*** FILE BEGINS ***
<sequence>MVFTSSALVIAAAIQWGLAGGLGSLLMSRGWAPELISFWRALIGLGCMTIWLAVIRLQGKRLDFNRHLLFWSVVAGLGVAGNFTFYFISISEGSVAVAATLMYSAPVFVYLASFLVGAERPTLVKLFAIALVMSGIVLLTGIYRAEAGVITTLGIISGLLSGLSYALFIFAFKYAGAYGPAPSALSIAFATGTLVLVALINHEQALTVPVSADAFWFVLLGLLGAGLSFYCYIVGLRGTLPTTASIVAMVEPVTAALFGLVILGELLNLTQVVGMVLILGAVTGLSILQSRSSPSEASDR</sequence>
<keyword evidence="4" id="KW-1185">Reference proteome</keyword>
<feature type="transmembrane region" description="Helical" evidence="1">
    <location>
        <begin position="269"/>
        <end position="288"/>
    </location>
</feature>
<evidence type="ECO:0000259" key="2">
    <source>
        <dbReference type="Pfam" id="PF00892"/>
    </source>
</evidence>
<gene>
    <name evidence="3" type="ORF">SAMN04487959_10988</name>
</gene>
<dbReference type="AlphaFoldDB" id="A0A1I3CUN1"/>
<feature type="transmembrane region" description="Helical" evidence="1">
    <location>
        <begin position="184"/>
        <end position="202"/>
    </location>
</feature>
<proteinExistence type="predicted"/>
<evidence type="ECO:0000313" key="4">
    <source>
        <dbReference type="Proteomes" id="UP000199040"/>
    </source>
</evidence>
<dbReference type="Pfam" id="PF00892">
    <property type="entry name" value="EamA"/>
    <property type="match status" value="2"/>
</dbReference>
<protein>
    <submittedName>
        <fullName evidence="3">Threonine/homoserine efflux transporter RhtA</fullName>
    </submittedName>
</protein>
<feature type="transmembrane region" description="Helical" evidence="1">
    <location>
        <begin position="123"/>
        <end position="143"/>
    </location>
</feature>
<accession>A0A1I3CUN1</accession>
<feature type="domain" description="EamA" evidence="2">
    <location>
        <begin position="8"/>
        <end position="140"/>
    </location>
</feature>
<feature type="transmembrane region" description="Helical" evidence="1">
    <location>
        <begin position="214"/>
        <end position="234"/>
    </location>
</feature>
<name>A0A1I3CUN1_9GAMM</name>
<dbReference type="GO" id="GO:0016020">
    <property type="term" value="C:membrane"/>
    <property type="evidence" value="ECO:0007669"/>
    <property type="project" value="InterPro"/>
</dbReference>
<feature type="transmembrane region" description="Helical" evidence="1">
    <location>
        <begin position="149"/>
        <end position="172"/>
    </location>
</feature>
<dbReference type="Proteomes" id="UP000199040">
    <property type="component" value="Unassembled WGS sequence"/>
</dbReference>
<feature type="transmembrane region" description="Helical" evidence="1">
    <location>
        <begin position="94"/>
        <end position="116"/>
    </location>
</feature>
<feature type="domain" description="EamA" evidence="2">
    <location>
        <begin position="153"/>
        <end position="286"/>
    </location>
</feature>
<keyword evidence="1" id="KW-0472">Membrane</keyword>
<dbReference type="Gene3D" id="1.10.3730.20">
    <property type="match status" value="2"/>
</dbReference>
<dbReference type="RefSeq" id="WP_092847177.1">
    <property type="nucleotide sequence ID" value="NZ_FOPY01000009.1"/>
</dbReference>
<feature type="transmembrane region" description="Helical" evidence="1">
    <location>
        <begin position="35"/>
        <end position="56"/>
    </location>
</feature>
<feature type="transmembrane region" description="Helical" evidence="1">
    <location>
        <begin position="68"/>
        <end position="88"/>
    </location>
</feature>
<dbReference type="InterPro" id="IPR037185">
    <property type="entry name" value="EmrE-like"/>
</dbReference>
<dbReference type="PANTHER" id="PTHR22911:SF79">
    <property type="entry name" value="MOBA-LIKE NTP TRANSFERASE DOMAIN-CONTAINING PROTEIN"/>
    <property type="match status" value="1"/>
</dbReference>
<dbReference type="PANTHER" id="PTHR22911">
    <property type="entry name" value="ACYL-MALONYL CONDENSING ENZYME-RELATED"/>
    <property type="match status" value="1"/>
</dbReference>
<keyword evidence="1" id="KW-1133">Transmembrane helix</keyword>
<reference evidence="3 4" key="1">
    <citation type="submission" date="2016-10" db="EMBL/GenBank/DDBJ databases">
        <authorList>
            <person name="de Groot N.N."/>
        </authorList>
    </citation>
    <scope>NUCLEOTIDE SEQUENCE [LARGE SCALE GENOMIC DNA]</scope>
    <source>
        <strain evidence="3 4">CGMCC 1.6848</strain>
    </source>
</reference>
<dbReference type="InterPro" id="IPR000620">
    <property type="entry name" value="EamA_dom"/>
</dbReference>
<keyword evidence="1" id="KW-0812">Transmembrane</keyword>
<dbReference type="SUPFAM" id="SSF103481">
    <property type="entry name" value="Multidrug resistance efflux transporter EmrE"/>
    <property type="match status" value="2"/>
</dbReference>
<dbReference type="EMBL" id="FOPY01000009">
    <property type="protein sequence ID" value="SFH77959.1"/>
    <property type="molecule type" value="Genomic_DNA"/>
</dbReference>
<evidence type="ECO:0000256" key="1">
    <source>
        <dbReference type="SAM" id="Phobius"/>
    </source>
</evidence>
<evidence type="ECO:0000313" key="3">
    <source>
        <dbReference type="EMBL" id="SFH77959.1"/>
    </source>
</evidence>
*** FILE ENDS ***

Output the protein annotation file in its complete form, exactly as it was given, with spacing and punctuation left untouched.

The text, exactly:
<sequence>MVFTSSALVIAAAIQWGLAGGLGSLLMSRGWAPELISFWRALIGLGCMTIWLAVIRLQGKRLDFNRHLLFWSVVAGLGVAGNFTFYFISISEGSVAVAATLMYSAPVFVYLASFLVGAERPTLVKLFAIALVMSGIVLLTGIYRAEAGVITTLGIISGLLSGLSYALFIFAFKYAGAYGPAPSALSIAFATGTLVLVALINHEQALTVPVSADAFWFVLLGLLGAGLSFYCYIVGLRGTLPTTASIVAMVEPVTAALFGLVILGELLNLTQVVGMVLILGAVTGLSILQSRSSPSEASDR</sequence>
<keyword evidence="4" id="KW-1185">Reference proteome</keyword>
<feature type="transmembrane region" description="Helical" evidence="1">
    <location>
        <begin position="269"/>
        <end position="288"/>
    </location>
</feature>
<evidence type="ECO:0000259" key="2">
    <source>
        <dbReference type="Pfam" id="PF00892"/>
    </source>
</evidence>
<gene>
    <name evidence="3" type="ORF">SAMN04487959_10988</name>
</gene>
<dbReference type="AlphaFoldDB" id="A0A1I3CUN1"/>
<feature type="transmembrane region" description="Helical" evidence="1">
    <location>
        <begin position="184"/>
        <end position="202"/>
    </location>
</feature>
<proteinExistence type="predicted"/>
<evidence type="ECO:0000313" key="4">
    <source>
        <dbReference type="Proteomes" id="UP000199040"/>
    </source>
</evidence>
<dbReference type="Pfam" id="PF00892">
    <property type="entry name" value="EamA"/>
    <property type="match status" value="2"/>
</dbReference>
<protein>
    <submittedName>
        <fullName evidence="3">Threonine/homoserine efflux transporter RhtA</fullName>
    </submittedName>
</protein>
<feature type="transmembrane region" description="Helical" evidence="1">
    <location>
        <begin position="123"/>
        <end position="143"/>
    </location>
</feature>
<accession>A0A1I3CUN1</accession>
<feature type="domain" description="EamA" evidence="2">
    <location>
        <begin position="8"/>
        <end position="140"/>
    </location>
</feature>
<feature type="transmembrane region" description="Helical" evidence="1">
    <location>
        <begin position="214"/>
        <end position="234"/>
    </location>
</feature>
<name>A0A1I3CUN1_9GAMM</name>
<dbReference type="GO" id="GO:0016020">
    <property type="term" value="C:membrane"/>
    <property type="evidence" value="ECO:0007669"/>
    <property type="project" value="InterPro"/>
</dbReference>
<feature type="transmembrane region" description="Helical" evidence="1">
    <location>
        <begin position="149"/>
        <end position="172"/>
    </location>
</feature>
<dbReference type="Proteomes" id="UP000199040">
    <property type="component" value="Unassembled WGS sequence"/>
</dbReference>
<feature type="transmembrane region" description="Helical" evidence="1">
    <location>
        <begin position="94"/>
        <end position="116"/>
    </location>
</feature>
<feature type="domain" description="EamA" evidence="2">
    <location>
        <begin position="153"/>
        <end position="286"/>
    </location>
</feature>
<keyword evidence="1" id="KW-0472">Membrane</keyword>
<dbReference type="Gene3D" id="1.10.3730.20">
    <property type="match status" value="2"/>
</dbReference>
<dbReference type="RefSeq" id="WP_092847177.1">
    <property type="nucleotide sequence ID" value="NZ_FOPY01000009.1"/>
</dbReference>
<feature type="transmembrane region" description="Helical" evidence="1">
    <location>
        <begin position="35"/>
        <end position="56"/>
    </location>
</feature>
<feature type="transmembrane region" description="Helical" evidence="1">
    <location>
        <begin position="68"/>
        <end position="88"/>
    </location>
</feature>
<dbReference type="InterPro" id="IPR037185">
    <property type="entry name" value="EmrE-like"/>
</dbReference>
<dbReference type="PANTHER" id="PTHR22911:SF79">
    <property type="entry name" value="MOBA-LIKE NTP TRANSFERASE DOMAIN-CONTAINING PROTEIN"/>
    <property type="match status" value="1"/>
</dbReference>
<dbReference type="PANTHER" id="PTHR22911">
    <property type="entry name" value="ACYL-MALONYL CONDENSING ENZYME-RELATED"/>
    <property type="match status" value="1"/>
</dbReference>
<keyword evidence="1" id="KW-1133">Transmembrane helix</keyword>
<reference evidence="3 4" key="1">
    <citation type="submission" date="2016-10" db="EMBL/GenBank/DDBJ databases">
        <authorList>
            <person name="de Groot N.N."/>
        </authorList>
    </citation>
    <scope>NUCLEOTIDE SEQUENCE [LARGE SCALE GENOMIC DNA]</scope>
    <source>
        <strain evidence="3 4">CGMCC 1.6848</strain>
    </source>
</reference>
<dbReference type="InterPro" id="IPR000620">
    <property type="entry name" value="EamA_dom"/>
</dbReference>
<keyword evidence="1" id="KW-0812">Transmembrane</keyword>
<dbReference type="SUPFAM" id="SSF103481">
    <property type="entry name" value="Multidrug resistance efflux transporter EmrE"/>
    <property type="match status" value="2"/>
</dbReference>
<dbReference type="EMBL" id="FOPY01000009">
    <property type="protein sequence ID" value="SFH77959.1"/>
    <property type="molecule type" value="Genomic_DNA"/>
</dbReference>
<evidence type="ECO:0000256" key="1">
    <source>
        <dbReference type="SAM" id="Phobius"/>
    </source>
</evidence>
<evidence type="ECO:0000313" key="3">
    <source>
        <dbReference type="EMBL" id="SFH77959.1"/>
    </source>
</evidence>